[arin-ppml] Routing table growth, was Re: IPv4 is depleted today

Iljitsch van Beijnum iljitsch at muada.com
Wed Sep 3 10:42:24 EDT 2008

On 3 sep 2008, at 16:17, Howard, W. Lee wrote:

> before the
> inflation of the routing table presumed in this thread?

I must have missed that... What was said about that?

The only way the routing table is going to grow significantly faster  
than it has until now when we run out of v4 space is if the people  
that now get blocks of a million addresses are going to string  
together hundreds of small blocks. And they're not going to do that,  
because it's too much work and too expensive. If you're Comcast and  
already have a /8 (from ARIN--not a legacy one!) you can easily take a  
million addresses and NAT that space so you can put 2, 4, 8, 1000  
customers behind each of those addresses without going through complex  
and presumably expensive address acquisitions.

The 90% of the address allocations for small blocks (10% of the space)  
will simply continue in the same way they have for years, someone who  
needs a /24 will get a /24 and not four /26s. Or maybe they'll get  
_one_ /26. This won't impact the routing table growth much, if at all.

>> In other words, IPv6 is not the only choice. The best choice
>> maybe, but don't for an instant imagine that  properly
>> motivated people can't find a way to make the IPv4 Internet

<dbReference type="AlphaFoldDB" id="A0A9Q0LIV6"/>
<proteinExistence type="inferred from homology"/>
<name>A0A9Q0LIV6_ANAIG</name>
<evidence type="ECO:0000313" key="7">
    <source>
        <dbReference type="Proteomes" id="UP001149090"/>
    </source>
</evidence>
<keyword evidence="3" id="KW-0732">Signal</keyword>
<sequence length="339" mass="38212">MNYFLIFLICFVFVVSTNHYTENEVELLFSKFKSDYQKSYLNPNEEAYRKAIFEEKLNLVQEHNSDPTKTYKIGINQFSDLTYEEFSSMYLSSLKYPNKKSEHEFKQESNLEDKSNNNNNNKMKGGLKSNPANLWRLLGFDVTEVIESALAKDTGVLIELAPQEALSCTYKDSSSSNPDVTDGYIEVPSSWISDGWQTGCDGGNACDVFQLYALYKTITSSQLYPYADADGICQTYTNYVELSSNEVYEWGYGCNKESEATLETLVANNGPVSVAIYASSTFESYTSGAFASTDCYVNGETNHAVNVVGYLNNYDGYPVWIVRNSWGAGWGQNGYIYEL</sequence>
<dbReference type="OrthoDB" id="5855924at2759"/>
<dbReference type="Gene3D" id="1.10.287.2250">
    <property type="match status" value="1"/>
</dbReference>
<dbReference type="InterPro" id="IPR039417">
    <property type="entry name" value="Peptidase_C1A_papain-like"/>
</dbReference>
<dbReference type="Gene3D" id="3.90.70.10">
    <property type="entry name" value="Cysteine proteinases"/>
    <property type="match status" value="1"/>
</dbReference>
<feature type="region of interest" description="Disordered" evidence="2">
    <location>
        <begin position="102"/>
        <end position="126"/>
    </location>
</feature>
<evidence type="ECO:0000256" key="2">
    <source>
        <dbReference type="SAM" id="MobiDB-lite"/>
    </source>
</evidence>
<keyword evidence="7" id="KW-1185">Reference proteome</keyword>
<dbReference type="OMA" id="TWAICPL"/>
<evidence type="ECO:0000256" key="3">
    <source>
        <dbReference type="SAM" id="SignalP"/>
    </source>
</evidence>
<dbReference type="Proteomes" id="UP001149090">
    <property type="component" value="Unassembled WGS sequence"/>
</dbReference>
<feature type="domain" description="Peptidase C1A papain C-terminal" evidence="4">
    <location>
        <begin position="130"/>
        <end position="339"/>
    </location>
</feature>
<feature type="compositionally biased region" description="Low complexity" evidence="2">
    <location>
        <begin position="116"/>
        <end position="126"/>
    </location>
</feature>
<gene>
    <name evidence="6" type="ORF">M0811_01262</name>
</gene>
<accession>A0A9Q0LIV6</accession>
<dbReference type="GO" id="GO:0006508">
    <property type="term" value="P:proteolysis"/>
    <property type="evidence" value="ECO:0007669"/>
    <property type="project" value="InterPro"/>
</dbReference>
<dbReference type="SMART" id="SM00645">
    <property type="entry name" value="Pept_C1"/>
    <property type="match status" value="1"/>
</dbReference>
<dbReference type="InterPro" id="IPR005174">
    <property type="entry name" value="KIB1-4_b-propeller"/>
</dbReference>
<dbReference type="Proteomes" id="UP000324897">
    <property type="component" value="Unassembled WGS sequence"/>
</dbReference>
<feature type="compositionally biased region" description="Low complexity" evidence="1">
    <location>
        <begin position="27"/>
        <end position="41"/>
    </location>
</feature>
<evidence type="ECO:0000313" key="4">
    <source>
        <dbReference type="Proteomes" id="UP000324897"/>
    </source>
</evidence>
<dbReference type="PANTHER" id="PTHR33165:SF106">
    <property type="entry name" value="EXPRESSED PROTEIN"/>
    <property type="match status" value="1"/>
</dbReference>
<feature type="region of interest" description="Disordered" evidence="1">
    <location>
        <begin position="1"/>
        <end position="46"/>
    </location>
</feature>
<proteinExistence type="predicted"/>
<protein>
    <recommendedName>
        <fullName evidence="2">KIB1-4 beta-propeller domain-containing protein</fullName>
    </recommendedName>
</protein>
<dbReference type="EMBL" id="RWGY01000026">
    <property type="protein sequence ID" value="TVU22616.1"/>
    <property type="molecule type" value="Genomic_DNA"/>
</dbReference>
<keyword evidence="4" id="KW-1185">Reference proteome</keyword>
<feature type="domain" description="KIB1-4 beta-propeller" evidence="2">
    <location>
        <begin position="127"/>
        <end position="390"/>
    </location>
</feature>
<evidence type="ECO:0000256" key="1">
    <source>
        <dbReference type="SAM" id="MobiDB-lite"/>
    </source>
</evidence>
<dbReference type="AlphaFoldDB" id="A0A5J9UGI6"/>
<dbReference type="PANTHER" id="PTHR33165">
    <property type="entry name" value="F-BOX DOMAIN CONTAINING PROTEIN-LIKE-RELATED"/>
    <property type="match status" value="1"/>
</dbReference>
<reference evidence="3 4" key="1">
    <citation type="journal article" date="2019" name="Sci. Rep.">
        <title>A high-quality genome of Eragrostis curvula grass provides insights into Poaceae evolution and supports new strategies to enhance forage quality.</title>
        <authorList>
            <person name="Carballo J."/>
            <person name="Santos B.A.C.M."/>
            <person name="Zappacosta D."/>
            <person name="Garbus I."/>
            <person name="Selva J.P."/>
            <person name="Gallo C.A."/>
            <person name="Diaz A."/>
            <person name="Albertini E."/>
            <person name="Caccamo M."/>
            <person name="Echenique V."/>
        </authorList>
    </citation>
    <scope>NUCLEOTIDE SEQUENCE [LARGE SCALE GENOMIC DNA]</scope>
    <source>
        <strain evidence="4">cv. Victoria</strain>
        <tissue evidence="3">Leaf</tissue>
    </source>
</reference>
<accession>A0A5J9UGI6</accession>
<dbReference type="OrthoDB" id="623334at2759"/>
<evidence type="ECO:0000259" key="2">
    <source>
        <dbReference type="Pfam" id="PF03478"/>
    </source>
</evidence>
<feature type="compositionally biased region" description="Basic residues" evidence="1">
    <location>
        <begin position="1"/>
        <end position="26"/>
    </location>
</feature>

>> continue to grow.

> I do indeed imagine that.  It keeps me awake at night.

You'll be able to go to http://www.google.com/ over IPv4 for a very  
long time. Don't expect do much peer-to-peer communication over IPv4  
in the less immediate future, though.

>> That approaches the real question: IPv6 migration has a cost
>> function and so does IPv4 growth. Where do the cost lines
>> cross? When does it become less expensive to deploy IPv6 and
>> exert the push that brings
>> IPv4 to a close?

>> The plain truth is that we don't have enough data to do
>> better than guess at the answer to that question.

> I agree with your question.  What data would we need?


(That was 5 years ago, BTW.)

>> But we do
>> know that each IPv6 route costs 2 to 3 times as much to
>> implement in the router as an IPv4 route.

Do we? More bits = more expensive, presumably. But where does 2 to 3  
times come from? Note that today we have about 8.4 prefixes per AS for  
v4 and 1.2 for v6.

>> And we know that there is no new magic in IPv6 routing:
>> multihoming still requires a unique global route.

There is an alternative that is especially appropriate for smaller  


>> If I had to guess, I'd guess that the cost lines never cross. Even as
>> IPv4 gets more expensive, it remains more cost effective to
>> squeeze a little more out of it than to attempt an IPv6
>> migration.

It's not the cost: it's the benefits. If it costs $50 to implement v4  
and you can reach 500 sites out of the Alexa top 500, that's $0.10 per  
destination. If v6 is only $40 but you can only reach the 0.4% of the  
Alexa top 500 sites that have IPv6 that's $5 per destination.

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